The Coast News Group
Greg Saska stands on the property which he inherited from his parents, who purchased it 25 years ago. Photo by Ellen Wright
Greg Saska stands on the property which he inherited from his parents, who purchased it 25 years ago. Photo by Ellen Wright
Carlsbad Community Community News

Carlsbad resident still without a home after fires

CARLSBAD — The eucalyptus trees on Greg Saska’s property where he’s lived for 25 years are finally budding after being ravaged by the Poinsettia fires five months ago, with their ominous shells reminding Saska of the “hell” he went through.

Like the trees, Saska’s home on Skimmer Court went up in flames on May 14, yet re-building it has proven to be extremely difficult for the retiree.

His home was the only house on the street to burn down, which Saska partially blames on the oily foliage that surrounded his house, including birds of paradise and eucalyptus.

Saska didn’t have home insurance, because he said he couldn’t afford it and because he believed the Carlsbad Fire Department was extremely competent so he didn’t think he needed it.

“If we saw a fire down the road on El Camino Real, (the fire department) had it out in a half day with not even a building damaged,” Saska said.

He was given about 30 minutes to evacuate and lost everything except for a few photo albums, which he left on the hood of one of his cars, which he also lost in the fire.

In the scramble to leave, he left his Lincoln and BMW in the garage, where he figured they’d be safest. He was wrong. They were completely burnt in the flames.

“Fires are hell,” Saska said. “It’s one of the ugliest things I wouldn’t wish upon my (most) disliked individual.”

The home was a classic adobe style home by the Weir brothers, according to Saska. The Weirs have done adobe homes throughout North County.

The rebuilding process is extremely slow going. His home was declared a disaster area by the city and the burnt remains were taken away three weeks ago.

Hiring a company to take away the debris cost Saska about $9,000. He said he was a little disappointed with the city “that they weren’t a little more generous in their offers to assist,” he said.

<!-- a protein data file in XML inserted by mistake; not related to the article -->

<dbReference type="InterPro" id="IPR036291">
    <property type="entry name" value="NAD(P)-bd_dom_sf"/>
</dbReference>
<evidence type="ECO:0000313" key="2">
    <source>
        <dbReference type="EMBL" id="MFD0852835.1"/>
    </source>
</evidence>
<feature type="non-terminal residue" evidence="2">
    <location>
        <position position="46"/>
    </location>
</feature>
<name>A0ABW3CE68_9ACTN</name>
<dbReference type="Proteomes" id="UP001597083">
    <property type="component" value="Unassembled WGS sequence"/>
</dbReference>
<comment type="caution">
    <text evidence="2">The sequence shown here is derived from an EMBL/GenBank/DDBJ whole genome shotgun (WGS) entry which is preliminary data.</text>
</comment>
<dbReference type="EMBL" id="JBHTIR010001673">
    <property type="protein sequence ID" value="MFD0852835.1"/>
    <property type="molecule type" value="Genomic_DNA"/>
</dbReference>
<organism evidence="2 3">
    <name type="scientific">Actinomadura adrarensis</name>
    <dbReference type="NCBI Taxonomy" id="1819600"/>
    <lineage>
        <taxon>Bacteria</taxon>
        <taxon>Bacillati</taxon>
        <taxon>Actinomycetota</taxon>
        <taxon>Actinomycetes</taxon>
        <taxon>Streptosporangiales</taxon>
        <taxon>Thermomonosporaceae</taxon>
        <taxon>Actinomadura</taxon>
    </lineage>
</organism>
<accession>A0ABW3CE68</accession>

“They brought me a Porta-Potty. At least I can go to the bathroom now, that helps,” Saska said with a chuckle.

However, his neighbors have stepped in to help. Stephanie Danielson-Tan started a GoFundMe campaign in hopes of raising $200,000 towards rebuilding. Thus far, $2,200 has been donated.

“We are doing this because Greg is not only a good friend and a kind soul, but because we feel so fortunate that our house is still standing and it is the least we can do for someone less fortunate,” Danielson-Tan wrote on the GoFundMe campaign.

John Aragon saw the burnt remains of Saska’s house while driving by and wanted to help. He set him up an e-mail and created a web presence for Saska.

“I thought that he needed a presence and people should know his story. When I saw him living over here like a homeless person, he didn’t even have a toilet,” Aragon said. “I couldn’t imagine a person like this, in this kind of neighborhood, living in worse conditions than in a really bad neighborhood.”

The homes in the surrounding neighborhood cost upwards of $700,000.

Members from the North Coast Calvary Chapel also came to remove debris and help trim foliage.

“That was so kind and loving,” Saska said of the church members.

For a while, Saska was forced to live in a tent while he dealt with a tenant who wouldn’t evacuate his garage. Finally, the “squatter” left, after Saska issued an eviction notice.

Now Saska lives in his garage without electricity. However, he stays positive and says how lucky he is to still have his health. He’s hopeful he’ll be able to rebuild within the coming year.